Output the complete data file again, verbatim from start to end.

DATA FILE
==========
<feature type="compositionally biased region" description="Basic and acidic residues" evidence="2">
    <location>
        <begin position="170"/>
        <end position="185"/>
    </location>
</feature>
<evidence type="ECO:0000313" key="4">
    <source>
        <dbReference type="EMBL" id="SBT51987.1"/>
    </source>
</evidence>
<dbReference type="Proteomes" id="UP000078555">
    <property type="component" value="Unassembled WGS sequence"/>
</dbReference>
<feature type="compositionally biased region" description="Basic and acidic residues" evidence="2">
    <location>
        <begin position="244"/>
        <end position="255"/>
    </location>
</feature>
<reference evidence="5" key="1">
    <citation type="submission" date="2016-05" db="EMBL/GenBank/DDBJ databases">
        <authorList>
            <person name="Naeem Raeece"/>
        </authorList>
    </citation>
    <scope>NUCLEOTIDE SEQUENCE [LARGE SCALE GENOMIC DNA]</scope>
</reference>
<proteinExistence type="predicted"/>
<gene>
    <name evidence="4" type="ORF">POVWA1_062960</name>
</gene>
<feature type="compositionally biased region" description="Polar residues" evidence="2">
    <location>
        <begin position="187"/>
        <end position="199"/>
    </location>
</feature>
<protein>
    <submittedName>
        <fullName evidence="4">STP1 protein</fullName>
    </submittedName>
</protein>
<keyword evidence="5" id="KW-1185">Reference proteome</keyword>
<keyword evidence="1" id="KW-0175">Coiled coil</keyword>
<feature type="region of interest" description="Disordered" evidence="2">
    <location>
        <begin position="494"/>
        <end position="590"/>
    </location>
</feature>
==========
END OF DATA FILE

<feature type="compositionally biased region" description="Basic and acidic residues" evidence="2">
    <location>
        <begin position="170"/>
        <end position="185"/>
    </location>
</feature>
<evidence type="ECO:0000313" key="4">
    <source>
        <dbReference type="EMBL" id="SBT51987.1"/>
    </source>
</evidence>
<dbReference type="Proteomes" id="UP000078555">
    <property type="component" value="Unassembled WGS sequence"/>
</dbReference>
<feature type="compositionally biased region" description="Basic and acidic residues" evidence="2">
    <location>
        <begin position="244"/>
        <end position="255"/>
    </location>
</feature>
<reference evidence="5" key="1">
    <citation type="submission" date="2016-05" db="EMBL/GenBank/DDBJ databases">
        <authorList>
            <person name="Naeem Raeece"/>
        </authorList>
    </citation>
    <scope>NUCLEOTIDE SEQUENCE [LARGE SCALE GENOMIC DNA]</scope>
</reference>
<proteinExistence type="predicted"/>
<gene>
    <name evidence="4" type="ORF">POVWA1_062960</name>
</gene>
<feature type="compositionally biased region" description="Polar residues" evidence="2">
    <location>
        <begin position="187"/>
        <end position="199"/>
    </location>
</feature>
<protein>
    <submittedName>
        <fullName evidence="4">STP1 protein</fullName>
    </submittedName>
</protein>
<keyword evidence="5" id="KW-1185">Reference proteome</keyword>
<keyword evidence="1" id="KW-0175">Coiled coil</keyword>
<feature type="region of interest" description="Disordered" evidence="2">
    <location>
        <begin position="494"/>
        <end position="590"/>
    </location>
</feature>